Presumed ocular TB was defined as a consistent ocular phenotype, with findings on chest imaging and/or positive T-spot or Mantoux testing after the exclusion of other causes of uveitis. Majority of patients were referred for ATT for ocular TB mainly based on a positive Mantoux and/or IGRA result, with normal chest X-ray imaging and no systemic symptoms. Flare rates pre- and post-treatment and time-to-flares were reported.

Of the 54 patients in whom treatment was recommended, 7 (13%) patients did not comply. Forty-seven (47) patients received a course of ATT. Treatment duration ranged from 4 to 12 months with a mean of 6.8 months. Treatment regimens varied, and 94% and 86% of patients were flare-free at 6 and 12 months, respectively.

However, the study had some limitations. It was conducted in a real-life clinical setting, with patients unavoidably lost to follow-up or non-compliant with their treatment. Furthermore, flare rate was used as a measure of disease activity – which may not accurately reflect disease in patients with ongoing pathology, where uveitis is chronically uncontrolled, or in patients receiving corticosteroid therapy. 

The key message from this study is that ATT in a real-life clinical setting significantly reduced the number of flare-ups and enabled long-term remission in patients with presumed ocular tuberculosis. The authors therefore concluded that despite the unresolved controversies regarding diagnosis, the relevance of IGRAs and definition of ocular tuberculosis, if patients have a consistent uveitis phenotype and other uveitic causes are excluded, then ATT is likely to be beneficial.


1 Agrawal R, Gunasekeran DV, Grant R, et al; Collaborative Ocular Tuberculosis Study (COTS)- 1 Study Group. Clinical Features and Outcomes of Patients With Tubercular Uveitis Treated With Antitubercular Therapy in the Collaborative Ocular Tuberculosis Study (COTS)-1. JAMA Ophthalmol. 2017;135(12):1318-1327.

2 Agarwal A, Agrawal R, Gunasekaran DV, et al. The Collaborative Ocular Tuberculosis Study (COTS)-1 Report 3: Polymerase Chain Reaction in the Diagnosis and Management of Tubercular Uveitis: Global Trends. Ocul Immunol Inflamm. 2017; 20:1-9 [Epub ahead of print].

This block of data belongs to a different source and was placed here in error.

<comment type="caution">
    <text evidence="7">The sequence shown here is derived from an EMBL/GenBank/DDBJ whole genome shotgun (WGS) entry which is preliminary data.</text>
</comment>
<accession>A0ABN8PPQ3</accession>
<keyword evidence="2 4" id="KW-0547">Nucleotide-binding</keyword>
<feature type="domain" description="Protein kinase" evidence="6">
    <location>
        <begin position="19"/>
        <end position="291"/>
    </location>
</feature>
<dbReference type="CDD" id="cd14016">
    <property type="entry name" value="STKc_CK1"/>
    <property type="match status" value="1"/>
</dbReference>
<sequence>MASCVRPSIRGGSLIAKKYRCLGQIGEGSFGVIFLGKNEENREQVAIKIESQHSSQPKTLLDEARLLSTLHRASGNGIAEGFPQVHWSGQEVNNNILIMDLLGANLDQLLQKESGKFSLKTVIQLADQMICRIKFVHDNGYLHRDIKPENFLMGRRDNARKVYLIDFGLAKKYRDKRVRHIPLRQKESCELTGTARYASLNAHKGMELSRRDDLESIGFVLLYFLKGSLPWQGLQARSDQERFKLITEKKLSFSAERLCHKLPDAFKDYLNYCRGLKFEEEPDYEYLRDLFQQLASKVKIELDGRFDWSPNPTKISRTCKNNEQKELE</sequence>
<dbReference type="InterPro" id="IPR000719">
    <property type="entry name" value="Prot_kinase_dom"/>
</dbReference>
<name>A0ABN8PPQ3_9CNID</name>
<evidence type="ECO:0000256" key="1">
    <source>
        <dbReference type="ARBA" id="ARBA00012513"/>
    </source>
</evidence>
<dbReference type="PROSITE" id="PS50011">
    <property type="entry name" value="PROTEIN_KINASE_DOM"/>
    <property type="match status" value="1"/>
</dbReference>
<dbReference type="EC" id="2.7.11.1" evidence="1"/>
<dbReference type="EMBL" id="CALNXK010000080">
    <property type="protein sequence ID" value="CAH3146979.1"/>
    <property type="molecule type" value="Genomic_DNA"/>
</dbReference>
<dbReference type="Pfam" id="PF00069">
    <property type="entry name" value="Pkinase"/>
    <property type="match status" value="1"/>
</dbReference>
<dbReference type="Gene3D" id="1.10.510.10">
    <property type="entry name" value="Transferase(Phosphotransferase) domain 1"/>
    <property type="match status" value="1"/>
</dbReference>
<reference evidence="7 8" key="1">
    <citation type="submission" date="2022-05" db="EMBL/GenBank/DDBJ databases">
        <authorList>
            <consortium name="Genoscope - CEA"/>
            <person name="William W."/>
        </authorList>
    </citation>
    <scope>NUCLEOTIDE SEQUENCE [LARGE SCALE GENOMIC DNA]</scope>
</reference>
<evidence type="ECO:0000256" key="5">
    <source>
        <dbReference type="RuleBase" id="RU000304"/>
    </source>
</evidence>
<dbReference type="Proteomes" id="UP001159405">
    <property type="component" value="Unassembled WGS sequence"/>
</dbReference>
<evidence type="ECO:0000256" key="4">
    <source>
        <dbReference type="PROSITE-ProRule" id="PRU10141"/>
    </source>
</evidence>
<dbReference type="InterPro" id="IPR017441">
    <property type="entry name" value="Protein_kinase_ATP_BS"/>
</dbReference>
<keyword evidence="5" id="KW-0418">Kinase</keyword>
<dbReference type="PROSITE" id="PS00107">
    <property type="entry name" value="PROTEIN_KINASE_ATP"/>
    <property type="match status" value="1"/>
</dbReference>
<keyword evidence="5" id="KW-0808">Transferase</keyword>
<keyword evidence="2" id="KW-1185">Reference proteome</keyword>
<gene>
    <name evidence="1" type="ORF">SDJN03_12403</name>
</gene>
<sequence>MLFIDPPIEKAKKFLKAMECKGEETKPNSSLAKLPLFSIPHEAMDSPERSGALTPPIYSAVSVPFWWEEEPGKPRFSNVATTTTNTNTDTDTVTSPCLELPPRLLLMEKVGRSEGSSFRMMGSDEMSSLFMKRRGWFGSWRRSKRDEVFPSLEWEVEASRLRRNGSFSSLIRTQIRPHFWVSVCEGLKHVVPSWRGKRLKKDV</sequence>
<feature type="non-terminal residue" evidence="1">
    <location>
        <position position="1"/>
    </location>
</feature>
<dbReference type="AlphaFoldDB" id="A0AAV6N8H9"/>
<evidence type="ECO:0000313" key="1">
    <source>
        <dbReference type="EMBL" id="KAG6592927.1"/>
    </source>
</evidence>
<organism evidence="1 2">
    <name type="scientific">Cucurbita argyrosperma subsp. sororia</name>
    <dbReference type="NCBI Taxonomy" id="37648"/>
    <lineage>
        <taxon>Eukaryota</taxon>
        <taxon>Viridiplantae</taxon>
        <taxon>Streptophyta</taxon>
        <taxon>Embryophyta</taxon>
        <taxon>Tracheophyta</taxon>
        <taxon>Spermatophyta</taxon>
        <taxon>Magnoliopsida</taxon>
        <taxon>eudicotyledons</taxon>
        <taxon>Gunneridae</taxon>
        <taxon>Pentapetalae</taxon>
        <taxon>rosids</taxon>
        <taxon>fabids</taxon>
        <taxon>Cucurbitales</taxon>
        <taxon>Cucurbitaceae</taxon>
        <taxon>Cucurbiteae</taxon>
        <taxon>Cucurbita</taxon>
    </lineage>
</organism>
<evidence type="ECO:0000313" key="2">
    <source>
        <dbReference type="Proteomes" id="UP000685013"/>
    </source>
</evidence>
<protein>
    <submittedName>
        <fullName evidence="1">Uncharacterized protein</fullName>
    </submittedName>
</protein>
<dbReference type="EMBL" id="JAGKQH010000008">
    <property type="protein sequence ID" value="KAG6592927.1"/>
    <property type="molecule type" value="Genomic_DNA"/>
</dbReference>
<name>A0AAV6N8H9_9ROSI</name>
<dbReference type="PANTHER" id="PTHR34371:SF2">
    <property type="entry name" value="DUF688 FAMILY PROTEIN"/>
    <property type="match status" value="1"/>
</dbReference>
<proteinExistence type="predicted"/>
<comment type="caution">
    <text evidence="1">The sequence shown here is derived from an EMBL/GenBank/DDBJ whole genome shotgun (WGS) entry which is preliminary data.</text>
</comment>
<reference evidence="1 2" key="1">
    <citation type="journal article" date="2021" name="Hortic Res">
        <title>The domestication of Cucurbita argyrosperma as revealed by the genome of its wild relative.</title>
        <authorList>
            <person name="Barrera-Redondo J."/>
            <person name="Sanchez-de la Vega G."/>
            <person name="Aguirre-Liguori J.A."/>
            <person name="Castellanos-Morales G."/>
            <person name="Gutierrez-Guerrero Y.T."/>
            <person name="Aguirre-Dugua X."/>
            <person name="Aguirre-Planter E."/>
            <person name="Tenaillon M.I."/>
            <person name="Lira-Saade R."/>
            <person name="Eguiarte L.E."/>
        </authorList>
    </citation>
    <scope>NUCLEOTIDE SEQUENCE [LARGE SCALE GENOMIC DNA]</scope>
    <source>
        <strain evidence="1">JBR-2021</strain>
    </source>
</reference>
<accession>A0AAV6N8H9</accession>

3 Damato EM, Dawson S, Liu X, et al. A retrospective cohort study of patients treated with anti-tuberculous therapy for presumed ocular tuberculosis. Journal of Ophthalmic Inflammation and Infection. 2017;7:23

Dr Rupesh Agrawal

Dr. Rupesh Agrawal

Dr. Rupesh Agrawal is a consultant ophthalmologist at the National Healthcare Group Eye Institute, Tan Tock Seng Hospital, Singapore. After completing his medical studies from Nagpur, India, he did his post-graduate and fellowship in uveitis and ocular trauma from Sankara Netralaya, Chennai, India. Dr. Agrawal’s research interests are in the areas of ocular inflammatory disorders including cytokines, ocular tuberculosis and HIV, complex cataract, ocular trauma, ocular nanotechnology, blood corpusclar abnormalities in the context of microvascular disorders and retinal imaging. He has published extensively on ocular inflammation and ocular trauma in peer reviewed journals and has presented numerous free papers and delivered lectures on ocular trauma and uveitis both nationally and internationally. Dr. Agrawal is actively involved in numerous collaborative projects on uveitis and he has been the recipient of many research grants on ocular inflammation. In Singapore, he has been recognized by the government for his humanitarian and pro bono projects in remote areas of the world. He has set up VIRAJ Healthcare Foundation to promote healthcare in the community through knowledge, technology and humility. Dr. Agrawal also serves as a senior advisory board member for various organizations, including The Vision Mission, The Beyond Eyecare and VIRAJ Eyecare Group, and is heavily involved in charity projects across Asia. Email: